17. Yikes!!! I’m feeling slanted! There are so many elements of poetry. I’m not a fast learner, so I will have to complete today’s lesson to plant more in my brain! Thanks Bonny and Angie. I’m loving this month, here.

  18. Interesting post. I’ll have to really brush up so I can tell the difference between slant rhyme, and just bad rhyme.

  19. Shall I attempt to write a verse today?
    For who will know I did or did not take
    The pledge to heart to study hard and play
    By Angie’s rules, improving day by day.

  20. I want/to do/ this right/ I real/ly do.
    I’ve got/ five feet/ I count/ed so/ I knew.
    Still Bon/ny’s blog/ has made/ me tell/ the truth.
    I’m miss/ing all/ my care/free days/ of youth.

  21. Thanks for a quick recap, Angie, and for reminding me that I’m still only part way through Stephen Fry’s “The Ode Less Travelled”. (A bit surprised to see you recommend it though, as what I’d read so far seemed to talk more about how “we Brits” stress syllables in sentences, and to be suggesting that US and French stresses for poetry are quite different.)

    I’m not sure I’m brave enough to ever deliberately dare to try “slant rhyme”. (Though regional accents sometimes have me finding that what sounds like “perfect rhyme” here in Northern England doesn’t get a mention as even “near rhyme” in my rhyming dictionary!)

  22. Thanks for another great post, Angie & Bonnie. I really find the slant rhyme interesting. I never read much about it before.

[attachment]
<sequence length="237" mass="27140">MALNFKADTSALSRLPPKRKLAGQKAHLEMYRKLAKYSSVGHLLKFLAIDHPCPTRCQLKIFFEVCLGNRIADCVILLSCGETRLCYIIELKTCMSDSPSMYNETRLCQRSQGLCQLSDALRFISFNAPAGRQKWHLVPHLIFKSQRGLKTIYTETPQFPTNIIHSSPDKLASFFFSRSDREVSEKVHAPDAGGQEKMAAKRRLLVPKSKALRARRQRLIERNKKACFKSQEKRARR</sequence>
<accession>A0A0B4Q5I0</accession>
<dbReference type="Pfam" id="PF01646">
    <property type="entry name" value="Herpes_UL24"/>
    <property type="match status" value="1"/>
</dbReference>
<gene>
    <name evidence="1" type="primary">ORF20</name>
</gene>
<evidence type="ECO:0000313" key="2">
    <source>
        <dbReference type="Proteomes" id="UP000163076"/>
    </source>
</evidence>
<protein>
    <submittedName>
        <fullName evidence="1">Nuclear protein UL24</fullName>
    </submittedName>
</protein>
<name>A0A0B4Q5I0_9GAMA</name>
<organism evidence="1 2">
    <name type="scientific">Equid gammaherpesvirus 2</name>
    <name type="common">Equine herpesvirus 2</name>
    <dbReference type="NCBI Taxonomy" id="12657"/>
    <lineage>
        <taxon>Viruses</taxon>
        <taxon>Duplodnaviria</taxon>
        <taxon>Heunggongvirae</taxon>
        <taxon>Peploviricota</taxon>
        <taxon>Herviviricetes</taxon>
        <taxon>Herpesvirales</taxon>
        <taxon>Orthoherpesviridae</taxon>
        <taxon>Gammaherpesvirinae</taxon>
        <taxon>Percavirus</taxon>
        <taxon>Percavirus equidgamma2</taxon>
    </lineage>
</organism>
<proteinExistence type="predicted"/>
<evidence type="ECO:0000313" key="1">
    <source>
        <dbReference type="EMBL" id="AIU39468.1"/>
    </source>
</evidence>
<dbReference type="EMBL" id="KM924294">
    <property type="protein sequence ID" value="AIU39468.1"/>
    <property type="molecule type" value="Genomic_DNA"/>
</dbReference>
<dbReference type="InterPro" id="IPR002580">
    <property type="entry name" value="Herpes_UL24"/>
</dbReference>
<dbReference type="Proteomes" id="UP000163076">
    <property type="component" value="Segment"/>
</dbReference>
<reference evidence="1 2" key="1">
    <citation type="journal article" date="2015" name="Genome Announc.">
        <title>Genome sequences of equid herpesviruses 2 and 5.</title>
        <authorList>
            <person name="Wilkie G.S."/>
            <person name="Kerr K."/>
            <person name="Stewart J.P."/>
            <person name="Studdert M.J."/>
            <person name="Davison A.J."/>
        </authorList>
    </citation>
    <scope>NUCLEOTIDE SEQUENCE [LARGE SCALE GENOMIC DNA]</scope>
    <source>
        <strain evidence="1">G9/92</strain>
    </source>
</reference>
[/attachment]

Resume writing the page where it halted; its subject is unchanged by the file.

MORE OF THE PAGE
23. Thanks Bonnie and Angie for going back and reviewing different techniques. I’m sure I’ll be reading many of these posts over and over again.

  24. I’m not a huge fan of slant rhyme, but I know sometimes it’s necessary. Too bad other people that read slant rhymes tend to assume that there is always a better way to say what you want using perfect rhyme. But I guess we just have to keep putting “one foot in front of the other.”

  25. Bonny, I’m relieved there’s room out there in the world for slant rhyme, as long as we use it purposefully. Thanks for today’s review lesson, Angie. I feel more comfortable with iambic pentameter than with many other forms, so I’m looking forward to writing my poem today! Here we go…

  26. I really have problems with near or slant rhymes, but I certainly do see them in published books for children. I think it’s interesting since we are told over and over that only manuscripts with perfect rhyme and meter have a chance. Another interesting post.

    • Enjoyed the post, and I’m glad you mentioned and showed near rhymes and a book that got away from itself on rhyme too.

  27. Hmmmm, I don’t know what to think about using slant rhyme. It’s definitely a beautiful poetic device. But is a picture book written in mostly slant rhyme considered a rhyming picture book? Thanks for the food for thought.

  28. I have to admit that now I’m a bit confused. I was under the impression that we needed to avoid slant rhyme, especially as new authors, or publishers would most likely not take a second look at our manuscript.